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Interactions with the friend pieces are one thing. You also have to learn how to interact with the opponent’s pieces. In fact, the only interaction possible between your pieces and the opponent’s pieces is the capture !

The piece captures as it moves

The rule is simple: if an opponent’s piece is on a square controlled by one of your pieces, then on the next move, your piece can go to the square occupied by the opponent’s piece and capture it. This rule applies for the Rook, the Bishop, the Queen, the Knight, and the King.

We are going to study how to take with the pawn. Taking with the pawn is different than taking with the other pieces for one reason:
The pawn does not capture the same way it moves.

To sum up, the pawn moves forward straight, and takes forward diagonally. That’s what we are going to see in the next examples.

Of course, the black pawn on c6 cannot be captured as pawns capture diagonally.

Capturing “en passant” with the pawn

In the previous cases, the piece captures the same way it moves. However, this rule suffers one exception. Capturing en passant is a very specific capture made by the pawn that is a bit more complex.

in this particular case, the pawn is allowed to capture one square forward diagonally, when there is no opponent’s piece on this square !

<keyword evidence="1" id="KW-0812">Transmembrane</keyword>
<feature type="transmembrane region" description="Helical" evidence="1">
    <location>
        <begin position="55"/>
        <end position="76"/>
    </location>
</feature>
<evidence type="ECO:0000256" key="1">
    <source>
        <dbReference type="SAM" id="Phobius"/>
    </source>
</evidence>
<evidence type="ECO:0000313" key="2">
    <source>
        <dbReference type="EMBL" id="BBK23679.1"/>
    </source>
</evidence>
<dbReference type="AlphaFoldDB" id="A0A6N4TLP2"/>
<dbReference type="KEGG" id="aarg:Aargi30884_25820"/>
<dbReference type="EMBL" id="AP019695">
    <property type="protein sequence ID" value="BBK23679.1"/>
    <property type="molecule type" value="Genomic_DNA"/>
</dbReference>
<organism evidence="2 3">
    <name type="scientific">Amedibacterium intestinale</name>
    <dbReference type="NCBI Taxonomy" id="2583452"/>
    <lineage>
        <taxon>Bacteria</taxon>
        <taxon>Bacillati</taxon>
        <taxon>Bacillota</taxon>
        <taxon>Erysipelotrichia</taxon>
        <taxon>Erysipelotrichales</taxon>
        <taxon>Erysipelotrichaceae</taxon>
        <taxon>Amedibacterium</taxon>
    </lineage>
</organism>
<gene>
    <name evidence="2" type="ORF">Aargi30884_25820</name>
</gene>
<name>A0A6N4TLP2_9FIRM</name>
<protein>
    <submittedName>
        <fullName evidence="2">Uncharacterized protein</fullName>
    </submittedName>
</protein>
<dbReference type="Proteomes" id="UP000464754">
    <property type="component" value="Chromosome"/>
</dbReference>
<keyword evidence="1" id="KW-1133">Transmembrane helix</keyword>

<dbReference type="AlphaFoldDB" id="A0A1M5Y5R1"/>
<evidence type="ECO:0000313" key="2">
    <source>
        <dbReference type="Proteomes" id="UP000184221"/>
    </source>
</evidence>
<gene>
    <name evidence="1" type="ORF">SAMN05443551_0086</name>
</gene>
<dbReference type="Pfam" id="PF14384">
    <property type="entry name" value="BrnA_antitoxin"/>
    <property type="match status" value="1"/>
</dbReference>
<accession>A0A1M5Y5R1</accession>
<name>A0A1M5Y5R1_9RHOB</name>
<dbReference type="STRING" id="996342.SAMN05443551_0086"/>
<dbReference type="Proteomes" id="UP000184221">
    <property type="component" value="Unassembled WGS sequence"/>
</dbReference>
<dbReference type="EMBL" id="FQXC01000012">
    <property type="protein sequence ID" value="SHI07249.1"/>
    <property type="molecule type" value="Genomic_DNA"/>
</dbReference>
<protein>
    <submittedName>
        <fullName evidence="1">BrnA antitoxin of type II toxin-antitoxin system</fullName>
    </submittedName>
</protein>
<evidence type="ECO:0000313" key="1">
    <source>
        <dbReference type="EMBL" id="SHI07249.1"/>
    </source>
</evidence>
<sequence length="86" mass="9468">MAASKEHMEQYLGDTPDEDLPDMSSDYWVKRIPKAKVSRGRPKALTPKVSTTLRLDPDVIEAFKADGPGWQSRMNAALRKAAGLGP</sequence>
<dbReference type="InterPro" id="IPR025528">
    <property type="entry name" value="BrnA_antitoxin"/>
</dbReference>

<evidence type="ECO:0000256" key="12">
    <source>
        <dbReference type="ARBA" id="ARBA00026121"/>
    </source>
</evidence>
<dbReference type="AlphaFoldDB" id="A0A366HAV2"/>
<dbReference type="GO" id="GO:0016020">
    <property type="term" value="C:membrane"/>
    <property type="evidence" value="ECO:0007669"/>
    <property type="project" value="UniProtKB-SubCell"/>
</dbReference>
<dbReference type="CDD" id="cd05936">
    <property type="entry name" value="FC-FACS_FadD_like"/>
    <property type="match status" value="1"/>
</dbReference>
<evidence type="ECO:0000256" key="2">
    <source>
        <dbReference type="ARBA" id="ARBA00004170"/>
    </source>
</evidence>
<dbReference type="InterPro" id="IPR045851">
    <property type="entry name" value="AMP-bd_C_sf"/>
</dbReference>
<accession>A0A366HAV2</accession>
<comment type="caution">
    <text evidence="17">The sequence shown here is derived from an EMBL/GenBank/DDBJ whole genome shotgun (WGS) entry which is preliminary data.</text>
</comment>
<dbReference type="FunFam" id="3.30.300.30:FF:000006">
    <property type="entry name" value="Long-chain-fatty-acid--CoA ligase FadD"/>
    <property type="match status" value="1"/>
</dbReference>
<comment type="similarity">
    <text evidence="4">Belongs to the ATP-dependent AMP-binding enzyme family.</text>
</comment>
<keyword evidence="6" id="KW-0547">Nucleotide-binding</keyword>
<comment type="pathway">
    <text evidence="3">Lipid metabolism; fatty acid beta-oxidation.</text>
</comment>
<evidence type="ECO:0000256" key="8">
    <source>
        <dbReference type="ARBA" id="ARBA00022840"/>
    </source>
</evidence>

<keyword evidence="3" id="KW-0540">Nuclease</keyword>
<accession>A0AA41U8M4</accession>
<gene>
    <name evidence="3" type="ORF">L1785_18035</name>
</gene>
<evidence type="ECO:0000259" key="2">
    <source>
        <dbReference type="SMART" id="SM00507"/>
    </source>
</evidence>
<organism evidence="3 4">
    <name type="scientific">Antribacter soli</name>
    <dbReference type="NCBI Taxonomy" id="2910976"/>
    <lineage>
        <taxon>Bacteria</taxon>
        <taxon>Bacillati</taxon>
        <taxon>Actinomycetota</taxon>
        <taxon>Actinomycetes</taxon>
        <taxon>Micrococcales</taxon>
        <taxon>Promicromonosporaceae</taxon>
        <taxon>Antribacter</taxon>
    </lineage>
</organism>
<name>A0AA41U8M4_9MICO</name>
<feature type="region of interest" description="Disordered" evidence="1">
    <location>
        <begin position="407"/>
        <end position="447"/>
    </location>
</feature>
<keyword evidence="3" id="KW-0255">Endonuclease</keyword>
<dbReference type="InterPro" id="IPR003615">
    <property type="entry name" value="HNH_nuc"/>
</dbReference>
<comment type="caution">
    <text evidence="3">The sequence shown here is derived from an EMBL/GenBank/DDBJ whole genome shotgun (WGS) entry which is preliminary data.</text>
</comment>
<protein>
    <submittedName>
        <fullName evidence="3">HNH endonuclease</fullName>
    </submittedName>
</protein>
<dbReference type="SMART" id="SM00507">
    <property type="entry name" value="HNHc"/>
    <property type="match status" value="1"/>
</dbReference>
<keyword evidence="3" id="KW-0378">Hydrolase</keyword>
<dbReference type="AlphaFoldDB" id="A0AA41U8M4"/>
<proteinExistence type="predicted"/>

To be allowed to make the “en passant” capture, the previous move from the opponent must have been “Push the pawn 2 squares forward, putting it next to a pawn of my opponent“.
But this will be clearer with an example…

This is all you need to know about the “en passant” capture. One important caveat that must be repeated again and again about the “en passant” capture”: the opposing pawn must have been pushed forward on the previous move. Another way to say this is that you cannot wait for the next move to capture the opposing pawn “en passant”: one move later, it is not possible any more.

Conclusion

Capturing pieces is what you have to master once you know how all the pieces move (Remember how the pieces move: King, Queen, Rook, Bishop, Knight and Pawn). If you feel ready for it, you can test yourself on Chess captures.

There are still a few moves you have to learn, if you do not know them already:

Also, it is time to unveil an inconvenient truth: the true goal of the game is not to capture the enemy King, but to Checkmate your opponent.

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